Business Succession 101: Think Like A Royal in Ann Arbor

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There any many reasons why patriarchs and matriarchs often have great difficulty letting go of the power and ownership of the family business. These may include (as with Queen Elizabeth) a fierce sense of duty, intense popularity, deep familiarity with the business, a desire to complete the heroic mission, and, not uncommonly, an unconscious fear of his or her mortality. Sometimes, however, family business owners lack confidence in the next generation or cannot find a suitable successor among them.

Business succession seems to be a hot topic as of late, what with the aging baby boomer generation set to start passing on the baton to the next generation.

If you are a baby boomer business owner, then consider a family that has some real life experience in managing successful successions – the Royal Family.

For some royal perspective and thoughts on the young Prince George Alexander Louis (the instant media darling and infant son of Prince William and Kate Middleton), recently offered an article titled “A Lesson from the Royals: Succession Is a Two-Way Street.”

Succession really is a two way street. In one lane, it is the king stepping down to name his successor. In the other lane, it is his successor seeking to prove himself worthy to be the king. The principal is the same in business, and yes, even in small family businesses.

The perennial problem is that a business requires tested leadership and ability. Unfortunately, real life experience is a very difficult thing to acquire until you are actually holding the reins. That noted, few business owners are comfortable handing over reins even to their own successors.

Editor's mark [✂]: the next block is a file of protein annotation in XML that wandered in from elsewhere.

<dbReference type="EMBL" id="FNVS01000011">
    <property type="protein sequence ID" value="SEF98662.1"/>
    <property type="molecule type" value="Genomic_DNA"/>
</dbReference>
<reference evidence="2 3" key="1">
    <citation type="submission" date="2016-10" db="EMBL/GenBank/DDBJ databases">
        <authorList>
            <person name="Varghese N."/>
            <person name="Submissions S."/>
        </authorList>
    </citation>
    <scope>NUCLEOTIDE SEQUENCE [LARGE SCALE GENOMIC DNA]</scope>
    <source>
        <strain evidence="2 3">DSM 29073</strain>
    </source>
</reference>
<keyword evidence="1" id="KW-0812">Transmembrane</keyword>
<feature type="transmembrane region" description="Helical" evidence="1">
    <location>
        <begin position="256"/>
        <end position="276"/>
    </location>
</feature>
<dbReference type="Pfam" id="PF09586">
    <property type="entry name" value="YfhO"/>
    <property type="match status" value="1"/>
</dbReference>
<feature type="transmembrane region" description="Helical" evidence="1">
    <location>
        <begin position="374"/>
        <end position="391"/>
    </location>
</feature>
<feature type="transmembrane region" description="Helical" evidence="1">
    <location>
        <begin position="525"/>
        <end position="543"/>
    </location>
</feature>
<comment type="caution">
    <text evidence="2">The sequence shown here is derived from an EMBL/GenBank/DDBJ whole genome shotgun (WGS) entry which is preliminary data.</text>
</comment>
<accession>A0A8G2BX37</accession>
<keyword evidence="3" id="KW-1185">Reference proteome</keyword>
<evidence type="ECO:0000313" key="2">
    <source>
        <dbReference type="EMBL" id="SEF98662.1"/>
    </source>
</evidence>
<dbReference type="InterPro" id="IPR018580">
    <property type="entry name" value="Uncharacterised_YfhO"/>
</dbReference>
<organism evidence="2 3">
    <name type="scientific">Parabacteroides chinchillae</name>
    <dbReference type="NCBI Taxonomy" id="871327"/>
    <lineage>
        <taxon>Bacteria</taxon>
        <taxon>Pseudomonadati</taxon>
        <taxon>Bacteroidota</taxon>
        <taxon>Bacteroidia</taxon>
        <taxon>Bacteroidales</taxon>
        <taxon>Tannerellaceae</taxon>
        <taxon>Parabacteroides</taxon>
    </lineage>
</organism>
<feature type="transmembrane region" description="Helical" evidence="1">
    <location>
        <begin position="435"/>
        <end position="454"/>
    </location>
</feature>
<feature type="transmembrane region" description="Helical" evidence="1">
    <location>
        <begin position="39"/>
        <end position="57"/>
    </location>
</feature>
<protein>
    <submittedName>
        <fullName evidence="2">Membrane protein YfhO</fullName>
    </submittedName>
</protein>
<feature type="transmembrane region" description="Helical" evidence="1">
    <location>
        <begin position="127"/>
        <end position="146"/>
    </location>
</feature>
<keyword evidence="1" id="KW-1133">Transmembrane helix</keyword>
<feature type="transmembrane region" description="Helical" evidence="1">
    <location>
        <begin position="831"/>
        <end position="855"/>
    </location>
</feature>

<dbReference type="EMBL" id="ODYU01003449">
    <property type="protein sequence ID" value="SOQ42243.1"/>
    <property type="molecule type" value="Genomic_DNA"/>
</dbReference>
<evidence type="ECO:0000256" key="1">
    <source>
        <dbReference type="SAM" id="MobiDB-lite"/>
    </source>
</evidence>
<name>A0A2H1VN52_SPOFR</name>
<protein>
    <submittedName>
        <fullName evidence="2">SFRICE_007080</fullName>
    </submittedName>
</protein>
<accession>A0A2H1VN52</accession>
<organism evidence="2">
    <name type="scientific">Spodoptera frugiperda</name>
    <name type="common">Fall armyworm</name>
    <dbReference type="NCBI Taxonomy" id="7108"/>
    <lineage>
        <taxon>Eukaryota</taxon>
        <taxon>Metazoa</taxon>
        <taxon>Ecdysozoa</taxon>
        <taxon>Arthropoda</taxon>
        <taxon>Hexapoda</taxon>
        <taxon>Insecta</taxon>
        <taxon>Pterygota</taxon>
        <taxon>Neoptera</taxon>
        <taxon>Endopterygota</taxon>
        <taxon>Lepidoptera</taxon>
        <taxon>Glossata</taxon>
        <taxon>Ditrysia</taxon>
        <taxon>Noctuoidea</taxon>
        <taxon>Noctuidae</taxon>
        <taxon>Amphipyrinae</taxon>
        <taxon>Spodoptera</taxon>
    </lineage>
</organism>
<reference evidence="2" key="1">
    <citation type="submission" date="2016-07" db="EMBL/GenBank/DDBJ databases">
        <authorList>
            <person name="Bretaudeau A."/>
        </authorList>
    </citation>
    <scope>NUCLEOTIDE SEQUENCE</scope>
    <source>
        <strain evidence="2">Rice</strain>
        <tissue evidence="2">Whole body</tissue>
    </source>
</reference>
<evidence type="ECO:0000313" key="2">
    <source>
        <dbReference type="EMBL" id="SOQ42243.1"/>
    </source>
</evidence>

If you are a would-be-king, then there are some principles to learn to prove yourself, to stand out, and to step up to the task on your own. Fortunately, the original article offers some practical advice.

And then there is the other side. As the current business owner – king of all you oversee – you also need to be mindful to give your successor some “playing time” while you can coach them.

The actual act of transferring the business can be complicated, for reasons legal and financial. As with any “dance,” timing is key.

If your family business is worth keeping afloat, then the successful succession of its leadership is as great a goal worthy of your time and focus.

The Owner has retired; God save the Owner.

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Reference: (August 30, 2013) “A Lesson from the Royals: Succession Is a Two-Way Street

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